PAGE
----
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Quick Take: Should the U.S. Change Policy on Haiti?

BY Larisa Epatko  January 21, 2010 at 9:30 AM EST

Haitian earthquake survivor builds a home in Brachs. Photo Credit: Jewel Samad/AFP/Getty Images

As Haiti recovers from an earthquake on Jan. 12 that flattened much of Port-au-Prince, several Haiti specialists considered the question: Should any U.S. policies on Haiti change, either in the immediate aftermath of the earthquake, or longer term?

One of the major foreign policy issues involving Haiti is debt relief. In June, Haiti received $1.2 billion in debt relief from the World Bank and International Monetary Fund. And following the earthquake, the IMF agreed to provide Haiti with an interest-free $100 million emergency loan.

Emira WoodsAccording to Emira Woods, co-director at Foreign Policy in Focus, a think tank associated with the Institute for Policy Studies, cancelling Haiti’s debts, rather than providing more loans, would do the most good.

“One policy that must change immediately is the policy that has actually strangled Haiti. A policy that has accumulated debt for quite some time in Haiti,” said Woods.

Hear her full response here:

 

IMF’s Managing Director Dominique Strauss-Kahn told CNN that the IMF provided the loan because it had “no way to make grants”, but was working with other donors to erase Haiti’s debt, which would result in the most recent loan becoming a grant.

Colin DayanColin Dayan, humanities professor at Vanderbilt University, explained that Haiti’s financial burden dates back to when it gained its independence from France in 1804 and had to pay 150 million francs in reparations to French slaveholders — an amount later reduced to 60 million francs.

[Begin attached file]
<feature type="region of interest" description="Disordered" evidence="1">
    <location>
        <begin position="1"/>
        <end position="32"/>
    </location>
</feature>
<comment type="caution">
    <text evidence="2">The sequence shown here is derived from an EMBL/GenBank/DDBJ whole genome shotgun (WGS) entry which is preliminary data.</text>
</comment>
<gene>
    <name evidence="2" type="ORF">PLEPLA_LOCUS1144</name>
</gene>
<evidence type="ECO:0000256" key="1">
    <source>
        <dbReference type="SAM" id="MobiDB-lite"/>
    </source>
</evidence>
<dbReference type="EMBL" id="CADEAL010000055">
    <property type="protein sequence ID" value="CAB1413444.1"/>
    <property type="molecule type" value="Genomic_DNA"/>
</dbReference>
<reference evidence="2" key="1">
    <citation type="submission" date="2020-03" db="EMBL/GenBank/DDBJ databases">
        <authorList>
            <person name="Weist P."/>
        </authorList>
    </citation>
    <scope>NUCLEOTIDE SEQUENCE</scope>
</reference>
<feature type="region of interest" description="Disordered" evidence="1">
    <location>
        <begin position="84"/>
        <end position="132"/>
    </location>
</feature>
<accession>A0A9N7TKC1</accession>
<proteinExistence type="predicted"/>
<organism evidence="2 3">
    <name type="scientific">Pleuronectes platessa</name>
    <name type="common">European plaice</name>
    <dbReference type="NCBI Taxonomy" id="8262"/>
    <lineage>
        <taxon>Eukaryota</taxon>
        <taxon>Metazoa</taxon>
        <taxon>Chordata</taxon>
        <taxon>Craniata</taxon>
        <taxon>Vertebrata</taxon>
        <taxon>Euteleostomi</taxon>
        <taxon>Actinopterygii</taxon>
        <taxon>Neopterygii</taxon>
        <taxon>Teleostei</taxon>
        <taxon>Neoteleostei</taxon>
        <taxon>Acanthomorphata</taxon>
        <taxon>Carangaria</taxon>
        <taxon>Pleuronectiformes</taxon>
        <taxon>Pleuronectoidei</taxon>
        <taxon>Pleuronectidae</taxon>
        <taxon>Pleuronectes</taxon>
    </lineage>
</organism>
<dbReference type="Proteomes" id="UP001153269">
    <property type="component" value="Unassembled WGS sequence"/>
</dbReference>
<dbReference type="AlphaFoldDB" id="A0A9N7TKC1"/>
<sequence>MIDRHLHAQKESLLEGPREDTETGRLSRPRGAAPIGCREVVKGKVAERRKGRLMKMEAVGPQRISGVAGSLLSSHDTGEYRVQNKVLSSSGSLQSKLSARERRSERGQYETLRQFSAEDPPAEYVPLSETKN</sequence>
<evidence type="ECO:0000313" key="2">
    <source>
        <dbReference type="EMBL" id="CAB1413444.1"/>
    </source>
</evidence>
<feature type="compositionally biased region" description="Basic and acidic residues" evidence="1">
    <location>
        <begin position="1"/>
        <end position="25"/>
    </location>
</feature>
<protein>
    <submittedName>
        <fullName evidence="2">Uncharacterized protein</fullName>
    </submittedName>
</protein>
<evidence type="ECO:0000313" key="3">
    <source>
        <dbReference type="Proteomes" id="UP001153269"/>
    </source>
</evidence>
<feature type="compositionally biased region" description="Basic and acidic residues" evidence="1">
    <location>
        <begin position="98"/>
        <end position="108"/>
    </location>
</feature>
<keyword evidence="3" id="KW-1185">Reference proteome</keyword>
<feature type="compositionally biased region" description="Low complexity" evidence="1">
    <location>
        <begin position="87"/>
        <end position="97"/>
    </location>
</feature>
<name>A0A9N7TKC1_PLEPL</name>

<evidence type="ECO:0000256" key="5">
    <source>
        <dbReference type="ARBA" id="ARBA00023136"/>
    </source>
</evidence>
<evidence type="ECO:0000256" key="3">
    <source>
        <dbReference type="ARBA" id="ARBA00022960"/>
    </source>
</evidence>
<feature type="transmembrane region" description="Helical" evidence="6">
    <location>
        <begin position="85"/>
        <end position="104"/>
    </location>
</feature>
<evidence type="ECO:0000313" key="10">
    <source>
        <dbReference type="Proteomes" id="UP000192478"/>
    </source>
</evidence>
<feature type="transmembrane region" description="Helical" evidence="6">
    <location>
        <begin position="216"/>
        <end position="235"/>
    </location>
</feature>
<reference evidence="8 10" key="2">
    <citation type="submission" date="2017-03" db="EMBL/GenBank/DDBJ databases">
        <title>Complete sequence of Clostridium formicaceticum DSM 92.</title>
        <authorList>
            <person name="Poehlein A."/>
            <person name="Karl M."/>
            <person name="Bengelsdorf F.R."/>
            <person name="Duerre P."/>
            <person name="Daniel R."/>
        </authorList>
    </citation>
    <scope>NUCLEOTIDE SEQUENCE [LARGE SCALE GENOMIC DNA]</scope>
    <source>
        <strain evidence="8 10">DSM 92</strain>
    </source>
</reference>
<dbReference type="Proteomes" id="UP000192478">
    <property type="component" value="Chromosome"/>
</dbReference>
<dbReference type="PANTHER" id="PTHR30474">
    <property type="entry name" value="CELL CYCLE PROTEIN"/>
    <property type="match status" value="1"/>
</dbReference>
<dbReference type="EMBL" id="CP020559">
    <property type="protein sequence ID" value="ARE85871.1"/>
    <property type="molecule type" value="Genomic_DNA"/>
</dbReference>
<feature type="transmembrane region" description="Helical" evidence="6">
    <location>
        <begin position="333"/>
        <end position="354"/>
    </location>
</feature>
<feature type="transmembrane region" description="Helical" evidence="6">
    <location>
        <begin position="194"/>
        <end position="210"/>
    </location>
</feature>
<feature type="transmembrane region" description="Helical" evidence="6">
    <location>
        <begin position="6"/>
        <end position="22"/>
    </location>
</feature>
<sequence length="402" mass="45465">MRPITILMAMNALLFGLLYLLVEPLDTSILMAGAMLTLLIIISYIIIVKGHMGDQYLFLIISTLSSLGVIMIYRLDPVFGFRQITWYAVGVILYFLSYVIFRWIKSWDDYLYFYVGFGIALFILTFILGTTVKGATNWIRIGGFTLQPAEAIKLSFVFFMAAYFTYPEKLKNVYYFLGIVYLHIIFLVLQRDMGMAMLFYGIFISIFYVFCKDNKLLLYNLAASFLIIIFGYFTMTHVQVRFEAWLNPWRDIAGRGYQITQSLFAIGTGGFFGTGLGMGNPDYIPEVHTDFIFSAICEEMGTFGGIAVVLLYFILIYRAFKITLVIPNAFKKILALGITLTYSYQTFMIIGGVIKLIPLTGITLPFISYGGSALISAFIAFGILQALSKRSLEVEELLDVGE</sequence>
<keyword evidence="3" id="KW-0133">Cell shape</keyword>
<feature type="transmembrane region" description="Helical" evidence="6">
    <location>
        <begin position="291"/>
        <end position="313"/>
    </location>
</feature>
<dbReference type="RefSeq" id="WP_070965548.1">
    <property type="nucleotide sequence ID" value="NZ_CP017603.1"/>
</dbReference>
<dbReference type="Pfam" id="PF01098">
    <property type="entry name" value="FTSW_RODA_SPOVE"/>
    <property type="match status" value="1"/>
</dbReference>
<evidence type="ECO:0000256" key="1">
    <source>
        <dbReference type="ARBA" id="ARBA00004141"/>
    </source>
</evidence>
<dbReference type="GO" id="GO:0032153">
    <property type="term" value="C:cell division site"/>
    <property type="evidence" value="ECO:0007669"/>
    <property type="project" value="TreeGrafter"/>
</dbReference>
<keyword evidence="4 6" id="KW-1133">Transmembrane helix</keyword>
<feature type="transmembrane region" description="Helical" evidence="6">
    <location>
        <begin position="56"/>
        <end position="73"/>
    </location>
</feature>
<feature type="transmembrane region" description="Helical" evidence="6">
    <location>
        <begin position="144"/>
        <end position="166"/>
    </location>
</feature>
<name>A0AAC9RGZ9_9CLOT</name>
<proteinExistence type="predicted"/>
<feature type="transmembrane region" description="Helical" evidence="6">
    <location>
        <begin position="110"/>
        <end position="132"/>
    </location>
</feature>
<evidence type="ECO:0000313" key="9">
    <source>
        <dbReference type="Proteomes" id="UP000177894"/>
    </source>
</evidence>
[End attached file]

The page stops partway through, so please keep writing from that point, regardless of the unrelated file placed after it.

The debt grew under the Duvalier regimes, with much of foreign funding going to private accounts rather than social and economic programs, though Haitians were still saddled with making hundreds of millions of dollars of loan and interest payments.

“It seems to me that the first thing that’s necessary now is to offer debt relief to Haiti to make it possible for Haitians to use that aid money to rebuild the country and to develop Haitian expertise,” said Dayan, whose mother and other family members are Haitian.

More of Dayan’s answer:

 

James DobbinsWith the world’s attention and resources directed at Haiti, James Dobbins, director of the International Security and Defense Policy Center at RAND Corporation, said the United States should ensure that institutional reforms are made, in addition to helping the impoverish nation rebuild.

“The administration should put together a careful plan for not only rebuilding in a physical bricks and mortar sense Haiti but reforming the underlying institutions so that when things like schools, hospitals, ports, telephones, electric utilities are rebuilt, they’re rebuilt on a much improved basis with a better management and better capacity to serve the Haitian people,” he said.

Dobbins explains more here: